Tuesday, January 05, 2010

Noel Sickles and the Art of Sequential Art - Epilogue

Back in September I did a series of posts on the art of Noel Sickles. I did have one final post on the subject, though. In light of the new trend of newspapers dropping comics altogether, it might be worth while to look at what's been lost.

Current newspaper comics are much smaller than they were in the 1930's and 1940's. And smaller space means smaller panels, which means less detail in the drawings. it also means fewer panels, which decreases the pacing of the story. It also limits the area for word balloons, which means shorter, simpler dialog.

In other words, Noel Sickles' artwork would be impossible to print in a modern newspaper's comics section.

Take a close look at the panel below. It sets the scene for the action sequence to follow. Notice how Sickles lays everything out. There's the train, waiting on the siding, puffing smoke and ready to roll. You can see the trainmen in conversation next to the telegraph pole, and down near the corner, Scorchy and Spike furtively moving towards them. The scene is gray, as it takes place at night, but judicious placement of black shadows through everything in relief, and give you a sense of depth.

If you had to fit it into a standard panel size today, it would look like mud.

(click on image to enlarge)

In the story, Scorchy and his pals are embroiled in a Central American civil war. They've hijacked a train to escape rebel bombers, and are currently holed up in a tunnel. Notice in the two sequences below, how Sickles tells his story.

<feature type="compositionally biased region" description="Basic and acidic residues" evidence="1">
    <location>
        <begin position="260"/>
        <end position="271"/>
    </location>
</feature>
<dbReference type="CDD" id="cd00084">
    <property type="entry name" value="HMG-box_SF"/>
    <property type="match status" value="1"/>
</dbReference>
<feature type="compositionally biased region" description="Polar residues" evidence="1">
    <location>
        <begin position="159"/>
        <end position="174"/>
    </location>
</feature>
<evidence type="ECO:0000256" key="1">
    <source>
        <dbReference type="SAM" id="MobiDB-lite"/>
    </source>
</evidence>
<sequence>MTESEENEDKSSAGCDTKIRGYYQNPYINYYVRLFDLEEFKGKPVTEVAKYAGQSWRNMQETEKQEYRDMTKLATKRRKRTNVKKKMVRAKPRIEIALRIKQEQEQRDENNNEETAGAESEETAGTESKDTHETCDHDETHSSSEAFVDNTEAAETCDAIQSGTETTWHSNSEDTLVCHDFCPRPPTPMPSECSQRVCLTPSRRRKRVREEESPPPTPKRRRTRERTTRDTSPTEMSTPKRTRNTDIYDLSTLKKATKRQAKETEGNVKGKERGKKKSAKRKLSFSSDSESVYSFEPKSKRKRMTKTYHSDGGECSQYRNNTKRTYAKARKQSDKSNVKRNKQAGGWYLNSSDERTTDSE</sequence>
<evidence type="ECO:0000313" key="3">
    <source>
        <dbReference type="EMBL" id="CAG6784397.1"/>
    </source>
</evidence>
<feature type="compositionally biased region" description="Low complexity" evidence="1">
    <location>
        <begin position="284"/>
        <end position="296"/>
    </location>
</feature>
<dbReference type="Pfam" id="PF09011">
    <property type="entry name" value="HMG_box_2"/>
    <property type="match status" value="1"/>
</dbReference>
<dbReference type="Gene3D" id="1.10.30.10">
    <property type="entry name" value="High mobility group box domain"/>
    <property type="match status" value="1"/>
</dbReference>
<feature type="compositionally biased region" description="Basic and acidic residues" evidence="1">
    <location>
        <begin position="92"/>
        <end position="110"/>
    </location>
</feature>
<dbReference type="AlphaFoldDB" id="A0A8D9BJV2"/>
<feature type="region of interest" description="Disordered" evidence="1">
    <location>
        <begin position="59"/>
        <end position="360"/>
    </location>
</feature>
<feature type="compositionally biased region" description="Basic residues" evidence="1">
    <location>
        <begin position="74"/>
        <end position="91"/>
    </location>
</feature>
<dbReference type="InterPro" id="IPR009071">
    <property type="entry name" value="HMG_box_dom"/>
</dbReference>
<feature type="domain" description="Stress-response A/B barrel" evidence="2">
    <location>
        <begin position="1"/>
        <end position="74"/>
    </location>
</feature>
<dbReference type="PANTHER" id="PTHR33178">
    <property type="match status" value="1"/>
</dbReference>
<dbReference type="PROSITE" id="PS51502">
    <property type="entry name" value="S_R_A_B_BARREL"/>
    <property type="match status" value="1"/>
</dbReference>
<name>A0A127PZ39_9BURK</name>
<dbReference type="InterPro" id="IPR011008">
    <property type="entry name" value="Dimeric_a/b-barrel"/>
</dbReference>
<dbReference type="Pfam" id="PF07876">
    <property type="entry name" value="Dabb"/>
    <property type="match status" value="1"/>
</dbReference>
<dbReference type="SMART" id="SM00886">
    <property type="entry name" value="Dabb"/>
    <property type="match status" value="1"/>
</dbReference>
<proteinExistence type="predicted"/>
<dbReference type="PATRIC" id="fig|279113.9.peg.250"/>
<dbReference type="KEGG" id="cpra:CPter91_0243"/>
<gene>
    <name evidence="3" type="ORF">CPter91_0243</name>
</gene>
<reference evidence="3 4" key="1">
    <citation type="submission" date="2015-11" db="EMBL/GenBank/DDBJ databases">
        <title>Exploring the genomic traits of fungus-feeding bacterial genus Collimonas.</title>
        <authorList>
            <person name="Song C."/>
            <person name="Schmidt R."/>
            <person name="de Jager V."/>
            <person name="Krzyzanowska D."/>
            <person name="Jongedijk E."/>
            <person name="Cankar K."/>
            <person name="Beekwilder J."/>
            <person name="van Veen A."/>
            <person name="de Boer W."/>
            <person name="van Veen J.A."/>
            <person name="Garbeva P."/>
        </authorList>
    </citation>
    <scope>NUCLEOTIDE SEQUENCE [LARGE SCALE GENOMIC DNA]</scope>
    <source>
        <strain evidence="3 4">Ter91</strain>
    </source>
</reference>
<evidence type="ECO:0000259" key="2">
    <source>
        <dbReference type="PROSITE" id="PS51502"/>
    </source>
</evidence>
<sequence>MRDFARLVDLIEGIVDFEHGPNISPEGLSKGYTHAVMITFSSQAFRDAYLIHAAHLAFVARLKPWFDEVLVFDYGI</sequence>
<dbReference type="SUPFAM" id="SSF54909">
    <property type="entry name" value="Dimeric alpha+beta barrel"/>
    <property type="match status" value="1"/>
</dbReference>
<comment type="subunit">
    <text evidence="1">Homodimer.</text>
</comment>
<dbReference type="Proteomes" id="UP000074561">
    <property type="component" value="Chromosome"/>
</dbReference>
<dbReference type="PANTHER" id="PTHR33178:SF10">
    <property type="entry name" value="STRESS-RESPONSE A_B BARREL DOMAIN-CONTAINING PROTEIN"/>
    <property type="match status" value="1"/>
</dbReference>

There's his signature use of dramatic lighting, especially on the faces. But look carefully at the three panels with long shots. They're all consistent. The telegraph station, although shown from three different angles, is clearly the same structure. The switch is in the same relative position, and there are two telegraph poles (no more, no less) between it and the building.

Many artists wouldn't sweat such details. After all, this was meant to be read once and forgotten. Getting the details approximately right would serve -- but not for Sickles. And that careful attention makes the sequence more believable, and more engaging.

Finally, look at the smoke coming out of the locomotive in the last panel. It puffs out in a realistic fashion consistent with the movement of the engine. Motion in a static panel.

(click on image to enlarge)

To many, comics are superfluous -- which is why they continue to be treated so shabbily by newspaper editors.

And that's too bad. Noel Sickles and the golden age of adventure comics might be a thing of the past. But there are plenty of talented artists and writers who can tell engaging stories through comics given a chance. I wish they had it.

- Ralph


  1. I agree! I love his stuff and that book is indispensable! Keep you eyes out for the IDW Life of Alex Toth book who was probably Noel Sickles greatest student.

  2. Can't wait!

    I think my first encounter with Toth's work was "Space Angel." The animation creeped me out, but the artwork was first-rate.

    You can see the influence of Sickles in Toth, but he was decidedly a talent in his own right.

  3. Oh yes! He was but he was also a huge huge fan of Sickles and really studied his less is more approach for cartooning/illustrating.

  4. It really shows on a lot of Toth's work. And maybe that's why he was so effective designing cartoon characters for HB>